As a teenager in Leicester in the late-1980s, stomping around to early house and techno in the city’s only good club, The Bear Cage, artist Robin Maddock never felt more optimistic about his country. “I remember feeling proud to be English. And it was nothing to do with Lady Diana, football or drinking tea,” he says. “It was just to do with the fact that we were making this the place to be.”
Almost 30 years later, those sweet, sweaty memories would motivate Maddock to make a visual book about his country, England!? les anglais ont débarqué! “If I wasn’t an old raver, I wouldn’t have cared enough to do this book,” Maddock adds. In June 2016, the artist was living in Lisbon, feeling rattled by the result of the Brexit vote. National identity had been a subject of his work for decades, but having lived and worked in Europe for most of his adult life, Maddock hadn’t always felt a strong cultural connection to England.
He felt an urge to go home and get to know the place and people he thought he knew. So, for three years, Maddock travelled by car, bus, train, bicycle and foot photographing people, protests, pubs and parties in small towns, villages and cities across the country.
“I sensed a great deal of loss,” Maddock reflects. “A loss of culture, loss of shops and loss of people in town centres.” In old industrial towns that once fascinated his idols – like Bill Brandt’s Halifax, Tish Murtha’s Tyneside, and Tom Wood’s Merseyside – Maddock didn’t find much to shoot, “Just a pile of rubble, a roundabout and a shopping mall.”
The project began as a “monstrous, one-off experimental scrapbook”; a mash-up of photographs, handmade collages, drawings and text, loosely organised around themes like sports, youth culture, tradition, and agriculture. “I wanted to make a book that collapses time and space,” Maddock says.
Some images are pulled from his archive, dating back to the ’90s. Others were made during lockdown, placed between poems and streams of consciousness written on the road.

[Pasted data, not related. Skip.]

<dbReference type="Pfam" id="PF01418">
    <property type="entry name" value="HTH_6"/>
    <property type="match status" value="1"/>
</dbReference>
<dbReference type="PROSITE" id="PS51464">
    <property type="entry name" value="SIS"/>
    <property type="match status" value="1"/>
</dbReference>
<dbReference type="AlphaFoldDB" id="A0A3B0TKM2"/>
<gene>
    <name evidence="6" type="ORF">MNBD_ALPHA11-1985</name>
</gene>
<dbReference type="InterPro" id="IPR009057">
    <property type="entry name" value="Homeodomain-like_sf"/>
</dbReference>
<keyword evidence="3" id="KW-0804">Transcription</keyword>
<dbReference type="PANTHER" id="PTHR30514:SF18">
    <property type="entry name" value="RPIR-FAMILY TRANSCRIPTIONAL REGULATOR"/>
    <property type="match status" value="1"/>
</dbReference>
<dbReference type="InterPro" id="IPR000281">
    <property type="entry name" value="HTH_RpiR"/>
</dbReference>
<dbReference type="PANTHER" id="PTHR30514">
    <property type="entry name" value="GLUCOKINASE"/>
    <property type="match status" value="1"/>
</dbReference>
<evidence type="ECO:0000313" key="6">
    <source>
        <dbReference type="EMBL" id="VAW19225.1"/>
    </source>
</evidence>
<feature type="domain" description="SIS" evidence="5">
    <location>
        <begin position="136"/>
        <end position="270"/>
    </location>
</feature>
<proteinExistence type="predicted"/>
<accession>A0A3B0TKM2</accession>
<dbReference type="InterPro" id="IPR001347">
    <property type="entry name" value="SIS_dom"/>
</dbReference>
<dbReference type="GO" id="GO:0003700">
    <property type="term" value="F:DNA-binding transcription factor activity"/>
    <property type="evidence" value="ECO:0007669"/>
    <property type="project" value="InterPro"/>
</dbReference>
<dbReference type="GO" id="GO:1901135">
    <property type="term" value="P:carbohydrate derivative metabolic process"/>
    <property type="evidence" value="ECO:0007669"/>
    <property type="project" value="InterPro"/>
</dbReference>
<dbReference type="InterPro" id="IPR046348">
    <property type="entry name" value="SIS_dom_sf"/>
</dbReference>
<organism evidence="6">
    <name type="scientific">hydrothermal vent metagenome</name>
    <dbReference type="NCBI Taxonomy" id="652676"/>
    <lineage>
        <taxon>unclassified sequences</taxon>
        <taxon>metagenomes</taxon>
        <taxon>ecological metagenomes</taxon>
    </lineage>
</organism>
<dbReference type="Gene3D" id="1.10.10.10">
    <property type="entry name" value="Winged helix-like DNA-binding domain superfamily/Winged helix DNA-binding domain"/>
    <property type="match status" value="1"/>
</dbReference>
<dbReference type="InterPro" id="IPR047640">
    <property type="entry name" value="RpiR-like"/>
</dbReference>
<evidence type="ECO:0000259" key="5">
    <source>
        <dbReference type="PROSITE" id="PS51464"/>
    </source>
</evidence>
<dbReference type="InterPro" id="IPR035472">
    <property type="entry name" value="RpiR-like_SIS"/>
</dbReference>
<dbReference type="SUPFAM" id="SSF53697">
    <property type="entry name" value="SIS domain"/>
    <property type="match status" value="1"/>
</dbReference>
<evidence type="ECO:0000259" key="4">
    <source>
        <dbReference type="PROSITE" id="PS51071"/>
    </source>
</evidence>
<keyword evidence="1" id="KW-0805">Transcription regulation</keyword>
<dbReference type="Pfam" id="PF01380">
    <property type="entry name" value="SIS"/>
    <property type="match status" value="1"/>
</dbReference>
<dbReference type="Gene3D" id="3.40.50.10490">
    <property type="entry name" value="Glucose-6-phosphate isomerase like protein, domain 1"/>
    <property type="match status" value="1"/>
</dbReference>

There’s no order, chronology, or a single title to the book either. Instead, Maddock has a running list of hundreds of tongue-in-cheek titles, like Talking with your mouth full, Book now to avoid disappointment and Clocks run backwards. Each of the 750 unique editions are hand-titled prior to shipping.
It all sounds rather chaotic. But maybe it’s in this chaos that the work finds its strength, as a representation of the country in this very moment. We see the effects of austerity: homelessness, gentrification, increasing divisions between the left and right, the rich and poor, the old and young.
But, there are moments of humour and passion, too. A reminder of the collective spirit that backed England to the Euro 2020 finals, and the small liberties we got back when Covid restrictions were lifted, like gigs, festivals and garden shows. And there’s an odd sense of relief in the sight of teenagers drinking cheap vodka on park benches, or snogging in sweaty corners at a local club night – freedom for the young, at last.
And, it documents protests – a human right that is now under threat by Priti Patel’s new policing bill. Lots of political movements, for good and bad, gained momentum in the peak of the pandemic, like Extinction Rebellion, Black Lives Matter, Reclaim the Night and Britain First.
Looking back on the year, these images sketch the joys and pitfalls of what has become a defining period in our national psyche. It’s best articulated in an essay printed in the back of the book by presenter and photographer Johny Pitts, who writes: “The current state we find ourselves in is represented well by Robin Maddock’s ambivalent photographs; this English mess, this bricolage of textures and fragments that form a postcolonial country still coming to terms with the things that it has done, and the things that it has become.”
England is a mess. After another year of uncertainty, division, and delusion – syphoned by a frighteningly right-wing government – Maddock’s book poses a number of questions about life on our little island: What do we value as a nation? What are we proud of? What does it really mean to be English?
But a monolithic image of Englishness doesn’t exist, and it hasn’t for a long time. “This idea of England was being evoked all the time during the Brexit campaign,” Maddock says. “Images of spitfires and white cliffs, you get that in bloody Lloyds Bank adverts… These visual stories are going on around us all the time. Mostly by the right, and by the world of commerce.”
Maddock’s portrait of England is unfiltered. It’s not patriotic or patronising, nor is it overly nostalgic. “This country is so much more complicated than that,” he says. Four years have passed since Maddock made England the subject of his work. “I still feel like I don’t know [it] very well,” he says. “That’s the issue. England looks small, but you get out there and you realise it’s fucking massive.”